Wooden Boat Survey – Scope
Scope of a typical Wooden Boat Survey
Timber vessels have been constructed in much the same way for several thousand years, right up until the 1960’s when GRP (Glass Reinforced Plastic) became the economic way forward for most boat builders. Wooden Boats are as much an art form as a vessel in which to sail and it is our belief that one does not “Own” a Classic Wooden Yacht and that the current or prospective “owner” is simply holding the vessel in trust for posterity. Click here for more info. regarding surveying and maintaining a classic Wooden Yacht.
SCOPE OF MARINE SURVEY – SAILING VESSELS (TIMBER)
The general parameters for a Full Condition Survey on a Timber Yacht are as follows:
Sounding and/or probing techniques to be used where deemed necessary.
1. Hull exterior (Incl. Planking, caulking, stoppings, coatings, sterngear, rudder & hangings.
Keel(s), Keel bolts if drawn, through hull fittings, fastenings where exposed or pre-
2. Hull interior; all accessible planking, frames and other structural members. Internal paint coatings. Seacocks.
3. Deck and associated structures.
4. Deck hardware and fittings.
5. Ground tackle and warpage.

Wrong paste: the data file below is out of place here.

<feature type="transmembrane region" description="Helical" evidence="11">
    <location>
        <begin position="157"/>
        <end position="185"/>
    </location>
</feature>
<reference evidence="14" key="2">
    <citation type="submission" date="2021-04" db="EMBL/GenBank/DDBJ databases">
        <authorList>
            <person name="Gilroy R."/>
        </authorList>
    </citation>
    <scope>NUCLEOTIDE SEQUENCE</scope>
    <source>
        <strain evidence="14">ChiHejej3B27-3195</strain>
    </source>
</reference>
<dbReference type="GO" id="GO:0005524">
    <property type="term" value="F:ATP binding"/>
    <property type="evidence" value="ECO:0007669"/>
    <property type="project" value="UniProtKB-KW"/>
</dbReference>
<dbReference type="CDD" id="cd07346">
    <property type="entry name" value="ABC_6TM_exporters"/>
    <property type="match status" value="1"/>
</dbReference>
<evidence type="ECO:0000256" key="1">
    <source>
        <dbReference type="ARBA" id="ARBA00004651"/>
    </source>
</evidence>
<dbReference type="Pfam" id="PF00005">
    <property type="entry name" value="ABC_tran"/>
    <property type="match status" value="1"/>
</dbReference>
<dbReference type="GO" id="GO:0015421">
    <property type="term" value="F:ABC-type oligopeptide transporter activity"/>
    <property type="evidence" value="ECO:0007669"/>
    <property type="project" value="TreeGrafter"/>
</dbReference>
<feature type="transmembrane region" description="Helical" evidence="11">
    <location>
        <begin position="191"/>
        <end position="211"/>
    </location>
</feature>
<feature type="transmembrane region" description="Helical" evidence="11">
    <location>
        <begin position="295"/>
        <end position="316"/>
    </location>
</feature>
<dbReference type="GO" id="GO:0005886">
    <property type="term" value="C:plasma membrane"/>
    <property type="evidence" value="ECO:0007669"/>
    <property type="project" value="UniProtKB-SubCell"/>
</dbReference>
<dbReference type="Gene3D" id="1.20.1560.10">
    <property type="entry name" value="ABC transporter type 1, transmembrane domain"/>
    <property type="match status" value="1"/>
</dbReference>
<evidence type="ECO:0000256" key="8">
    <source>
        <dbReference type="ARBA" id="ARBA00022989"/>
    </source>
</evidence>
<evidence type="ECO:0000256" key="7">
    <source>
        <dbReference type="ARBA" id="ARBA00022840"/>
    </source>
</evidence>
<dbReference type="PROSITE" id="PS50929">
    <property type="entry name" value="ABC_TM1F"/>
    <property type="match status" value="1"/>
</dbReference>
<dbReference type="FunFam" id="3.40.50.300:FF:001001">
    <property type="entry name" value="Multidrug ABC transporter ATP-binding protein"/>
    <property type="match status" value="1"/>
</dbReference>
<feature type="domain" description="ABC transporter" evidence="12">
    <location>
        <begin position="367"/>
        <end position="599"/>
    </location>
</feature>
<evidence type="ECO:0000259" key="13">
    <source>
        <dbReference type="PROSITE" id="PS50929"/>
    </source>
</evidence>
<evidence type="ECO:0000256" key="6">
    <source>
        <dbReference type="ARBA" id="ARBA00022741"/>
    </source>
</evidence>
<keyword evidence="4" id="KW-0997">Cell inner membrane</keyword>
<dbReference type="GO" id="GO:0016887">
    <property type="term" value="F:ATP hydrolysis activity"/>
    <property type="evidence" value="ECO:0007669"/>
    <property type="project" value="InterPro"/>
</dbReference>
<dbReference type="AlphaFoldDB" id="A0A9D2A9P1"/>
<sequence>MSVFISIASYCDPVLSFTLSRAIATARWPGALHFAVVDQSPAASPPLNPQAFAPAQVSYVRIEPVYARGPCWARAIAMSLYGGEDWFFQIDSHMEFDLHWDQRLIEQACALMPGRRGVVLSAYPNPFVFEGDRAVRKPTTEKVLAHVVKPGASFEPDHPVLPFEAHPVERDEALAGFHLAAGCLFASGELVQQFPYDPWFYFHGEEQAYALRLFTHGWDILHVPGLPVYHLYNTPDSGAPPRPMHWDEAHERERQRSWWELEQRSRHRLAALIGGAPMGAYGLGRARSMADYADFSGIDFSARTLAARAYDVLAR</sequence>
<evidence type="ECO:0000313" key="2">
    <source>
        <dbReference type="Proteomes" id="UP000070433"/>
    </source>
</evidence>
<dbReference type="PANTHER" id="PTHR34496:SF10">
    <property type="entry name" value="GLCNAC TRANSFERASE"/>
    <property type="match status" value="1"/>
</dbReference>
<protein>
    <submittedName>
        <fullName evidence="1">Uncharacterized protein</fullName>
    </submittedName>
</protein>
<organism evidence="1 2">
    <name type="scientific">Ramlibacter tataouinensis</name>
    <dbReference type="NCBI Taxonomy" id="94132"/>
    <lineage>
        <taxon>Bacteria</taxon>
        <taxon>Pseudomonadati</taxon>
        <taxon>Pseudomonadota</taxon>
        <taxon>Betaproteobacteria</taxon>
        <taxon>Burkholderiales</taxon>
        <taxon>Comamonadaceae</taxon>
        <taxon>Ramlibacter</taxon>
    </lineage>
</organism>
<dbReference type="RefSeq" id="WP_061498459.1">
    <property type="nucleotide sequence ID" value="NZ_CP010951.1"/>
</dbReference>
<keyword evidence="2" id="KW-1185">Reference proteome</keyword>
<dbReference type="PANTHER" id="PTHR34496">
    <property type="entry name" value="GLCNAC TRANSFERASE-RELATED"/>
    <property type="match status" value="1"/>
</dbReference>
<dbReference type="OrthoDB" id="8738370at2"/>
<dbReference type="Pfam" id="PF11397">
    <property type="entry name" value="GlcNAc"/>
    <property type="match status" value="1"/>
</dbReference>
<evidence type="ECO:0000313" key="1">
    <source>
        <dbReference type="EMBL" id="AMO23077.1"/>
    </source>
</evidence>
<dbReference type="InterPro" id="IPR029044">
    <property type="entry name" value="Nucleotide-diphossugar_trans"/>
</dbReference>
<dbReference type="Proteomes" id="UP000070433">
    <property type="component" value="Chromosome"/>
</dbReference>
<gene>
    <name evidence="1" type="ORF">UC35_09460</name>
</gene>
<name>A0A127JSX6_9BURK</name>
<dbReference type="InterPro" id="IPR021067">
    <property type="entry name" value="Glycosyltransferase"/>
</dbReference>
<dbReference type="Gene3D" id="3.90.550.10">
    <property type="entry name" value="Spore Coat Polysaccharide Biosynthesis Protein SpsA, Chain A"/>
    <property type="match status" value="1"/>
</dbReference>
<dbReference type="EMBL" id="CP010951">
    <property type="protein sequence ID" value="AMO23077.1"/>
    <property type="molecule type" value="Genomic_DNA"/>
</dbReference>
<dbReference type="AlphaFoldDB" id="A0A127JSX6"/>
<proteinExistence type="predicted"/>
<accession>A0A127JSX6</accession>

6. Machinery and associated systems (cooling, exhaust, electrical, starting, fuel, inboard drive line).
7. Bilge pumps and associated plumbing.
8. Domestic tankage and plumbing.
9. Domestic electrical system (Low voltage).
10. Navigation and pilotage equipment.
11. Spars / standing rigging (up to 2m if stepped – we strongly recommend unstepping the mast).
12. Sails, covers and running rigging.
13. Gas installation.
14. Fire prevention and fighting equipment.
15. Engines will be observed running during the survey (as an additional free service) – only if appropriate prior arrangements have been made.
Please note, the survey would not include any opening up (other than removal of normally portable hatch-covers), dismantling of components, NDT, (other than manual sounding and ‘probing’ techniques) or running tests. (see 13, above). The vessel should be opened up/prepared prior to the agreed time of arrival of the surveyor. This work and subsequent restitution of displaced parts and material is the client’s responsibility
This scope of work is a general guide and should be read in conjunction with any proposal letter and contractual documentation relating to the specific vessel under consideration.
Recommendations will be included in our report and should any further dismantling/inspection be deemed necessary, this will also be advised.